The McCanns and the media: A morality tale for our times?
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The McCanns and the media: A morality tale for our times?

John Mairdiscovered, relatives in the UK started workingthe media. Broadcaster Kirsty Wark got aknock on her Glasgow door within 48 hours ofthe disappearance. A neighbour was a McCanncousin. The campaign by ‘Team McCann’ tofind ‘Maddy’ was quickly launched. Central tothis campaign have been the McCanns’personal ‘spin doctors’ – Clarence Mitchell andJustine McGuinness.The McCanns and themedia: A moralitytale for our times?Since Madeleine McCann went missing fromher holiday apartment on the Portuguese coastin May 2007, the global media (assisted by herparents) has relentlessly pursued ‘the story ofthe century’. Here journalism lecturer andbroadcast producer John Mair reflects on someof the many ethical issues raised by the‘Missing Maddy’ coverageIt is the ’story of the century’ so far. Millions ofwords and tens of thousands of frames havebeen written, shot, published and transmitted.Yet, most of the coverage is speculation at best,invention at worst. What does the ‘MissingMadeleine McCann’ story tell us about themodern media worldwide?Mitchell, a former royal correspondent for theBBC, was initially sent by his employers, theBritish government, to manage the media inthe Algarve for the McCanns. He was replacedfor three months by Justine McGuinness whosebackground was in political PR. Later, Mitchellresigned as a government ‘spin doctor’ to jointhe McCanns full time in October as their‘spokesman’. He is paid by a salary of £70,000 ayear by a sympathizer, Brian Kennedy, thedouble glazing magnate. Mitchell works as, inthe word of television commentator MarkLawson, ‘the personal Alastair Campbell’ for theMcCanns. His work raises many ethical issues.I have produced two events with Mitchell(whom I knew while he was a journalist and ingovernment PR): one at the LSE on 30 Januarythis year (with polis@lse) and one last Octoberas part of the highly successful CoventryConversations series which I run weekly at theuniversity. Both were lively. Both were packedout with more than 200 attending each event.Both were recorded and are available aspodcasts. They form the basis of this article.Let’s begin with the facts. Three-year-oldMadeleine McCann disappeared from herparents’ holiday apartment in Praia de Luz onthe Portuguese Algarve on the evening of3 May 2007. They were away having a mealwith friends elsewhere in the Mark WarnerHoliday complex. Since then there has been aworldwide appeal and campaign to find herand three ‘arguidos’ or official suspects havebeen named by the Portuguese police:Madeleine’s parents Kate and Gerry and a localexpat in Portugal, Robert Murat.Those three facts have kept scores of journalistsin employ in Portugal, the UK and wider afieldfor the nine months since ‘Maddy’ disappeared.Some of the British press pack are still based inthe Algarve; some are back with the McCannsin Rothley, Leicestershire. The Portuguese pressare still active on the tale too.Saviour and protectorMitchell has come to see his role as the saviourand protector of the McCanns from the ravagesof the modern media. He admits that ‘Gerryand Kate engaged with the media from the off’but refers to himself as a ‘buffer’ betweenthem and the media. Back in May 2007, he sawfrom London that they were being overwhelmedand pleaded with his Central Officeof Information bosses to be allowed to go tothe Algarve to offer his services. He was.In that role, he tried as best he could to controland be the conduit for a press pack that wasgetting bigger and more hungry by the day.The ‘Missing Maddy’ story had captured theworld’s imagination; everybody in the presspack wanted a piece of the action and theirown angle. His phone rang and continues toring off the hookThe McCanns have been very media savvy fromday one or two. Once her ‘disappearance’ wasMitchell made sure of continuing interest byarranging a series of PR stunts in Portugal and30 Copyright 2008-1/2. Ethical Space: The International Journal of Communication Ethics. All rights reserved. Vol 5, No 1/2 2008 ARTICLE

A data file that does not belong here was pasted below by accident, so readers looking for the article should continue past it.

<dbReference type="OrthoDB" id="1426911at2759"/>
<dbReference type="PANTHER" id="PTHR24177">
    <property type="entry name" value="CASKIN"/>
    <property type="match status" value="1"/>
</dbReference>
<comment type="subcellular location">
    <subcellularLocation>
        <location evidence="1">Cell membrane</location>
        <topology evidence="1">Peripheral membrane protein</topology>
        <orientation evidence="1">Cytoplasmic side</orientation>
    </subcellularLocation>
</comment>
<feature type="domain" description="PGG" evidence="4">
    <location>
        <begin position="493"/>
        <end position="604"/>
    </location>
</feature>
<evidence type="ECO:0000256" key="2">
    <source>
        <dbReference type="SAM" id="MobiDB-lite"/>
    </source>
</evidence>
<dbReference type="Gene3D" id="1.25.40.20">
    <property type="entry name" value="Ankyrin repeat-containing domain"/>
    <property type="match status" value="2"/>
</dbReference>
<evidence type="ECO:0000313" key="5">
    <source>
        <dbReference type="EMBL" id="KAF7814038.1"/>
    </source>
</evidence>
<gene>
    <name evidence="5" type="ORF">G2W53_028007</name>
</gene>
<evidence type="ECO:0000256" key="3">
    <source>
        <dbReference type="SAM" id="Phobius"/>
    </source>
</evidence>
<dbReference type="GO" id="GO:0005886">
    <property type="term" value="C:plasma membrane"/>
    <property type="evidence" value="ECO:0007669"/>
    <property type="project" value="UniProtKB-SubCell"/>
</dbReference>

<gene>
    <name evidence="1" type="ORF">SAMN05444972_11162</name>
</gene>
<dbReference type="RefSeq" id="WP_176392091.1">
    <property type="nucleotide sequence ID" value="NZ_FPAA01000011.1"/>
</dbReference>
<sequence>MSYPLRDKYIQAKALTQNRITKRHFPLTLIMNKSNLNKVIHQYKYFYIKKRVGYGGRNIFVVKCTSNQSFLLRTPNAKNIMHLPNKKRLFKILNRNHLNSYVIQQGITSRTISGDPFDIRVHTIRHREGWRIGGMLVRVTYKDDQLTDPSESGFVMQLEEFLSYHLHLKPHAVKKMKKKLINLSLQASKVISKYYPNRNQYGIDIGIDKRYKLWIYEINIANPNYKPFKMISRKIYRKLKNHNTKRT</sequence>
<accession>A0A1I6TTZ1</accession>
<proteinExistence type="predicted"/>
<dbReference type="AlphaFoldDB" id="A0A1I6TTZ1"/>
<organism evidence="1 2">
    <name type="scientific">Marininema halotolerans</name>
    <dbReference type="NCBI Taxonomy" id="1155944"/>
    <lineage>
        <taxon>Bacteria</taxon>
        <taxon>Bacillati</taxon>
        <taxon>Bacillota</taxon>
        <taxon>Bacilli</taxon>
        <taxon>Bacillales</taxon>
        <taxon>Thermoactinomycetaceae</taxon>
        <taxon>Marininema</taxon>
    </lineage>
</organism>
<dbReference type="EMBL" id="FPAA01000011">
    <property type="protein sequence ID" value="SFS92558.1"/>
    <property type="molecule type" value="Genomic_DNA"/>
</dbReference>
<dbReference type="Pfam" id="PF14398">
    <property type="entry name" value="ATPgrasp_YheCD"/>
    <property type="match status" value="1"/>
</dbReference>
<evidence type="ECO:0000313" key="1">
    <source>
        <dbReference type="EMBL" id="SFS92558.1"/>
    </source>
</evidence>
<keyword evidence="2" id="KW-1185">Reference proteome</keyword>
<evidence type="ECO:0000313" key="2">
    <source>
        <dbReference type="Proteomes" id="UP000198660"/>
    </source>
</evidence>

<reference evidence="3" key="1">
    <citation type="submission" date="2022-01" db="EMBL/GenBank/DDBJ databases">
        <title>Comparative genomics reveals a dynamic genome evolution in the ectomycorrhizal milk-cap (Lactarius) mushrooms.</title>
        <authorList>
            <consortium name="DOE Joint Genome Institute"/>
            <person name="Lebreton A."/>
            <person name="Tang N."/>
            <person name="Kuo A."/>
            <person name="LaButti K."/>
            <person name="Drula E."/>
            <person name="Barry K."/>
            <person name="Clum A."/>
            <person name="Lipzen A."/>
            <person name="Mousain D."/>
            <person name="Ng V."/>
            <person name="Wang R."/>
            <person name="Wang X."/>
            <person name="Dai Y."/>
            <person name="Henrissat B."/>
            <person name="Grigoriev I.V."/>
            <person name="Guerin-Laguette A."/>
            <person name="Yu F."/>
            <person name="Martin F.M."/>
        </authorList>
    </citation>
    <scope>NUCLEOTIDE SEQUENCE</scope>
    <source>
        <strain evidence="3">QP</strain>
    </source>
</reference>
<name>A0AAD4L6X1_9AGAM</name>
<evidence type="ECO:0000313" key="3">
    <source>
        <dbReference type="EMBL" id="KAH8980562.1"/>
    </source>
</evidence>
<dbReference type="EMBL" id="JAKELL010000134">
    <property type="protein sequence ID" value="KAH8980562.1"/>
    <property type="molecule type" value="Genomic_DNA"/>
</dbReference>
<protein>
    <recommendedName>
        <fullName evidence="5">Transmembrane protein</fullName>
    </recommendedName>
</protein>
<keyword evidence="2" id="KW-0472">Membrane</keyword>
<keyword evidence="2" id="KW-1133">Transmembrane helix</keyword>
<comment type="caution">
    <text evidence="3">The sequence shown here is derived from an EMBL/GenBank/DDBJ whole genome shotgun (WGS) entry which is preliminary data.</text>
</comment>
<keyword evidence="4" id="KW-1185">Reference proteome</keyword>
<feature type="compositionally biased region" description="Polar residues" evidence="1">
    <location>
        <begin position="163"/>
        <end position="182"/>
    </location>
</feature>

een seen as victims. But they had just beennamed ‘arguidos’ and returned to Britain. Theymight even be the perpetrators of a dastardlycrime. It could have gone badly wrong forthem. In his first month back in the saddle,Mitchell managed to muddy the waters aroundthe case very successfully so that the negativeflow was at least abated.But at a price. Both at the public events and inthe blogosphere, he is a much-hated figure.Websites such as ‘’ are dedicatedto prove the McCanns guilty and Mitchella pure charlatan. The hatred of Kate and Gerryis based on their supposed neglect of children,their middle classness and their ease with anduse of the media. The traffic on the ‘Madeleine’sites is immense: so too the depth of the bile.They make for very unpleasant reading.Mitchell and, by one remove, the McCanns havesometimes, some may say often, over-steppedthe mark. Producing sketches of ‘suspects’ is notproperly their legal role. Nor the firm of Spanishprivate investigators employed (at a cost of£50,000 a month from the £1 million-plus‘Missing Madeleine’ fund subscribed to by thepublic) to follow up any ‘sightings’, howeverflaky and wherever. That is more PR than detectivework.The ‘Missing Madeleine’ story and the everpresentMitchell provide us with a moraldipstick on the modern British media.Populist, concerned, knowing its audiencebut at the same time easily manipulated,gullible and prone to laziness and lying.When (and if) Madeleine is ever found, onehopes the moral compass of tabloid journalismis there as well.Note on ContributorJohn Mair is a senior lecturer in journalism at Coventry University. Heproduced ‘Missing Madeleine McCann: The perfect PR’ in Coventryon 18 October 2007 andThe media and the McCanns’ at the LSE on30 January 2008. Both are available as podcasts on the CoventryUniversity and polis@lse websites. Email: Johnmair100@hotmail.com32 Copyright 2008-1/2. Ethical Space: The International Journal of Communication Ethics. All rights reserved. Vol 5, No 1/2 2008 ARTICLE